const long InternalReferenceVoltage = 1115L; // Adjust this value to your boards specific internal BG voltage x1000
// For 168/328 boards const long InternalReferenceVoltage = 1056L; // Adjust this value to your boards specific internal BG voltage x1000 // REFS1 REFS0 --> 0 1, AVcc internal ref. -Selects AVcc external reference // MUX3 MUX2 MUX1 MUX0 --> 1110 1.1V (VBG) -Selects channel 14, bandgap voltage, to measure ADMUX = (0<<REFS1) | (1<<REFS0) | (0<<ADLAR) | (1<<MUX3) | (1<<MUX2) | (1<<MUX1) | (0<<MUX0);
int results = (((InternalReferenceVoltage * 1023L) / ADC) + 5L) / 10L; // calculates for straight line value
It looks like this Vcc calculation is gonna work just fine. It doesn't mean much until Vcc goes below 5 volts, but then I use it to correct the analog readings for my TMP36 and other analog sensors. I measured the temperature of a glass of ice water and it measured a pretty constant 32 degrees as the battery went dead. I added a routine that posts like a low battery on the LCD when Vcc drops below 5 Volts and stops the routine when Vcc gets below 4 volts. Thanks to Lefty and Coding Badly for the routine and the others for your comments and help. My first project is to log temperatures along the fuel system of an antique car to investigate vapor locking. Bill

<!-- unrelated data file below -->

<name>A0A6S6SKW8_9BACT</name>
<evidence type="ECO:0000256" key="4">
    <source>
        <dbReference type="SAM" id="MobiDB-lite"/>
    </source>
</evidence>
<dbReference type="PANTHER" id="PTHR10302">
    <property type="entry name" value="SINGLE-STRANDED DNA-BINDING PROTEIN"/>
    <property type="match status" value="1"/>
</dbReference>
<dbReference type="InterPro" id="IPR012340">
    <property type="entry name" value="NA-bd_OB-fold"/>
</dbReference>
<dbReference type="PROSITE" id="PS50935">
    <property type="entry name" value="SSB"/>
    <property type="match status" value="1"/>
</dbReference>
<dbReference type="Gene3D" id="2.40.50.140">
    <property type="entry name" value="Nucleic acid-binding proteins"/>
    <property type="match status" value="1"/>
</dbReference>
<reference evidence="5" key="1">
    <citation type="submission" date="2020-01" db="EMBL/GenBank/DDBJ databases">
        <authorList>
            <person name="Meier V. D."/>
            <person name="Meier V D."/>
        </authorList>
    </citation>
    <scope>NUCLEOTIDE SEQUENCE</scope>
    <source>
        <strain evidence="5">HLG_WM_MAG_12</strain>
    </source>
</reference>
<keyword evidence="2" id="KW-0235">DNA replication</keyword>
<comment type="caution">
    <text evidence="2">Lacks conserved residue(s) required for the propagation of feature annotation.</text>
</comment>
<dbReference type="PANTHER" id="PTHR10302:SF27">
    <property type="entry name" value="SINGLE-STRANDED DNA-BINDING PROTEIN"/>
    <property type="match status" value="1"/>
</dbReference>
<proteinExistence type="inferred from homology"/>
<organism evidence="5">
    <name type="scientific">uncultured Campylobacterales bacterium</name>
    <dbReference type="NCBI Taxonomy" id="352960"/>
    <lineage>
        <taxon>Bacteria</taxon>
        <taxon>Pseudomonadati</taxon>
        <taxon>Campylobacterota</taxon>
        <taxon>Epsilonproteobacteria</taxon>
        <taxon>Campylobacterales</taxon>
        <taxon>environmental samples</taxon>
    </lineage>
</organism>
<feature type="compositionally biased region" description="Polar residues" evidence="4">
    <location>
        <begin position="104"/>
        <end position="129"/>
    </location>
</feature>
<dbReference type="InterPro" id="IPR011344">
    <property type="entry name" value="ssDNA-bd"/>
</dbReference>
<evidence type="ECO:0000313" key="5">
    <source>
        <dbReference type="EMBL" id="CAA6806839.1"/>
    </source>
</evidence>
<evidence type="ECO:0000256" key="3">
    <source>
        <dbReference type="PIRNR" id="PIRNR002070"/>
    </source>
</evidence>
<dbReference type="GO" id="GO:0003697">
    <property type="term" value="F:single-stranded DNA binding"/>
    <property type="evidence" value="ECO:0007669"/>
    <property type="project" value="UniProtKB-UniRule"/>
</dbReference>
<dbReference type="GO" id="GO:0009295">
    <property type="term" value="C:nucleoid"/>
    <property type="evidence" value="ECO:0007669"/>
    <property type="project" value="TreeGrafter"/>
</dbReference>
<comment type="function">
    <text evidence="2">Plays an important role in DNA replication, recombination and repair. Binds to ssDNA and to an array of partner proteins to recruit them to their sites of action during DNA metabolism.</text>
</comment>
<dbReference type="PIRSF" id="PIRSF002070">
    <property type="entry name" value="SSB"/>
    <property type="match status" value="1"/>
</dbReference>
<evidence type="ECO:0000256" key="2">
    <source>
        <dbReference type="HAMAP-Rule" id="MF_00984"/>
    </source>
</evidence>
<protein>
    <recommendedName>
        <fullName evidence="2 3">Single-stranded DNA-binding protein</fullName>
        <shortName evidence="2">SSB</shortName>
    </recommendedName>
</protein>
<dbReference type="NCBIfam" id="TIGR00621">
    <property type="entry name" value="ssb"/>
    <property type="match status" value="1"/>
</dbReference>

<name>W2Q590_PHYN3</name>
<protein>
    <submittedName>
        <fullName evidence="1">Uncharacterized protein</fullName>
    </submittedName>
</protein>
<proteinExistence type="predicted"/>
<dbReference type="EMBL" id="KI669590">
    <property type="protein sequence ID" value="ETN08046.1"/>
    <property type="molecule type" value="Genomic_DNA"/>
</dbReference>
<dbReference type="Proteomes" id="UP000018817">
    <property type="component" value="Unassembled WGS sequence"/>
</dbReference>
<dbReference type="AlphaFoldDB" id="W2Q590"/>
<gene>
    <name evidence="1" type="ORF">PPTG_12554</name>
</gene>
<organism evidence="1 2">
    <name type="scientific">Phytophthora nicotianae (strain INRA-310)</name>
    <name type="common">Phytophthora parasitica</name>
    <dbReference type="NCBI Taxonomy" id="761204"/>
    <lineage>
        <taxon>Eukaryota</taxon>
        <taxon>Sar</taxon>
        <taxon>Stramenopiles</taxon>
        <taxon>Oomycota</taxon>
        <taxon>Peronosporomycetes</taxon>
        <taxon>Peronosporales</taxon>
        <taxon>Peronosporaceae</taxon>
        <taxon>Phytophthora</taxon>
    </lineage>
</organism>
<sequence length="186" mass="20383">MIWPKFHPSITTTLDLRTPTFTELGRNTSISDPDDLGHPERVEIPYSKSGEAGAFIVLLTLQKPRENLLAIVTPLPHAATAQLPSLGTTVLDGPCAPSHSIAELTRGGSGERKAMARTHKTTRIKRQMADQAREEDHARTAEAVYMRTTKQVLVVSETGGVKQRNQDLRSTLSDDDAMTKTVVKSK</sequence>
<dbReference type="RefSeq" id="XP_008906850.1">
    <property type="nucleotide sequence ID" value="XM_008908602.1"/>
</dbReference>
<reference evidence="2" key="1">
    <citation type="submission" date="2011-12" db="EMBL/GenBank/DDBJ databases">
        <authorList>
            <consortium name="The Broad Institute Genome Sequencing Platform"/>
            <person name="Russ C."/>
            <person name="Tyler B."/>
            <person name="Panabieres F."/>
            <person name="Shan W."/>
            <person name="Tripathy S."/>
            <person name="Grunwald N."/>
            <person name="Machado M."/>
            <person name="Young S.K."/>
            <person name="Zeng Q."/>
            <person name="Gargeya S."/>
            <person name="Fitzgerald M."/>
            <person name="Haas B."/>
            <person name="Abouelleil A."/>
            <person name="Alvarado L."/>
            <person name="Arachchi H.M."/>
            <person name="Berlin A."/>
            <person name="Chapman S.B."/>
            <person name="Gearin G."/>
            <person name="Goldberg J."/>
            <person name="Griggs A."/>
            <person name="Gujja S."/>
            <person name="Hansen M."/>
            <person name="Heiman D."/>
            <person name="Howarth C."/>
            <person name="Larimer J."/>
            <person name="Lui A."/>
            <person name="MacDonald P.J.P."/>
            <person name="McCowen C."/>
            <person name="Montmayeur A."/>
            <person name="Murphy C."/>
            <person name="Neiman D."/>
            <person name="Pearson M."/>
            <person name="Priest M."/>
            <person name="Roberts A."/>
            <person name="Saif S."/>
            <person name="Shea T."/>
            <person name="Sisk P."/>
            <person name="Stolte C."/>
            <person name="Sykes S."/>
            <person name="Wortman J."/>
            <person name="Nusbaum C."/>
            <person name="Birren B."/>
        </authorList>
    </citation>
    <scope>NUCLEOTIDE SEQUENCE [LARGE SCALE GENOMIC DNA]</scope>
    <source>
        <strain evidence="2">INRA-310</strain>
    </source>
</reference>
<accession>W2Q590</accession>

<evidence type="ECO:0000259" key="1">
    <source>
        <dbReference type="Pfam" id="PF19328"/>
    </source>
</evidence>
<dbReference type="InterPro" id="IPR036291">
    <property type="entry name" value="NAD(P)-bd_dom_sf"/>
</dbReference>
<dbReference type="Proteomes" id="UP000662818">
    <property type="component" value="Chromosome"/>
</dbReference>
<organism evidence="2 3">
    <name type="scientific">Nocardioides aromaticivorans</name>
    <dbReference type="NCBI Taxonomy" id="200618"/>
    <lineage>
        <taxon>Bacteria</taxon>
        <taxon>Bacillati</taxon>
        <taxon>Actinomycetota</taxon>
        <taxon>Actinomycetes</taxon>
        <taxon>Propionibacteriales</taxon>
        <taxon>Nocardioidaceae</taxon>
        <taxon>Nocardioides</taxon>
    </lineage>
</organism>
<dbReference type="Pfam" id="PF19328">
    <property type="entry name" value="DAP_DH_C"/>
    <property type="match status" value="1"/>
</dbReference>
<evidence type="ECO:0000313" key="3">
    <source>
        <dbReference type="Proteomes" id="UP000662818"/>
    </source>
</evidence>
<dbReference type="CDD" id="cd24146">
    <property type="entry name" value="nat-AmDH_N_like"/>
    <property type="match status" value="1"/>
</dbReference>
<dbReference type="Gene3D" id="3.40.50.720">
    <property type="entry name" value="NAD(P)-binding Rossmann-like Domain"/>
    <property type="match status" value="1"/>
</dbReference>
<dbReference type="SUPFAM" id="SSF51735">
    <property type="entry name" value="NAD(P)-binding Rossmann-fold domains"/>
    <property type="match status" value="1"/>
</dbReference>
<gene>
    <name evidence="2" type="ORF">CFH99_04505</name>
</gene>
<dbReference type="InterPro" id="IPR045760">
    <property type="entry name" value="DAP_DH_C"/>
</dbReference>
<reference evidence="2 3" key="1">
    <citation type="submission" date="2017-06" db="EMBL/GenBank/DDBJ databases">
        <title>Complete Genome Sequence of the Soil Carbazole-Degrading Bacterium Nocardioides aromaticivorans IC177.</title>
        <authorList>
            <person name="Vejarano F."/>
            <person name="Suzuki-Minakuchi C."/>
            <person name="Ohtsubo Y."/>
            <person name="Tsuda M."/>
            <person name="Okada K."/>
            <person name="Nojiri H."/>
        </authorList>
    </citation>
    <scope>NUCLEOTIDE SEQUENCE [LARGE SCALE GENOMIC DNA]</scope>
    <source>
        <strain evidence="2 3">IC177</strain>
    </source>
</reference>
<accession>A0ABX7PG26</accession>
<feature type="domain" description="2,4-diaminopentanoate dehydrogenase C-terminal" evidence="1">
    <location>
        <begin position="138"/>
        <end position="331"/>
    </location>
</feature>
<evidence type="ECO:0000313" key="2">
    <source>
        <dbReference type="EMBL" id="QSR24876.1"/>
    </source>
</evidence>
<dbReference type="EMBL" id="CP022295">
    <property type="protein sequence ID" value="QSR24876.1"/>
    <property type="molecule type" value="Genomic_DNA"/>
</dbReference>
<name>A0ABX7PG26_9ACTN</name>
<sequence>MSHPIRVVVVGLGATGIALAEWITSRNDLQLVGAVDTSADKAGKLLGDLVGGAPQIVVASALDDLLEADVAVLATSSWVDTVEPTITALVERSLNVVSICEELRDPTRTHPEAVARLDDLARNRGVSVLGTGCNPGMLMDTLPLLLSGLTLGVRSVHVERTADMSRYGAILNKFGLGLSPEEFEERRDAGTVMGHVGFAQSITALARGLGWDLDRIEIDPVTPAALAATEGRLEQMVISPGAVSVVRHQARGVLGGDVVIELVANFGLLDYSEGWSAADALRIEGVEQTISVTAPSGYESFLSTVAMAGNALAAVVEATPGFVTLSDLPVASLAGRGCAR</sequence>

AREF, IRV (internal reference voltage), and ADC (value from the analog-to-digital converter) are related by a ratio...[font=Courier New] AREF / IRV = 1023 / ADC[/font]Solve for AREF...[font=Courier New] AREF = IRV * 1023 / ADC[/font]The "+5L" rounds fractions up. The "/10L" converts from millivolts to centivolts (volts * 100) giving three significant digits (which is the most we can expect from a 12 bit converter). The basic equation is the one above. The rest is to avoid floating-point math.Make sense?
Ooh. That 1023 should be 1024...[font=Courier New]int results = (((InternalReferenceVoltage * 1024L) / ADC) + 5L) / 10L; // calculates for straight line value[/font]Dang, @retrolefty. Why didn't you catch that? You're supposed to have my back.
I don't exactly understand what is happening in the following line of code where all the magic happens:
I thought that I would have to build a voltage regulating circuit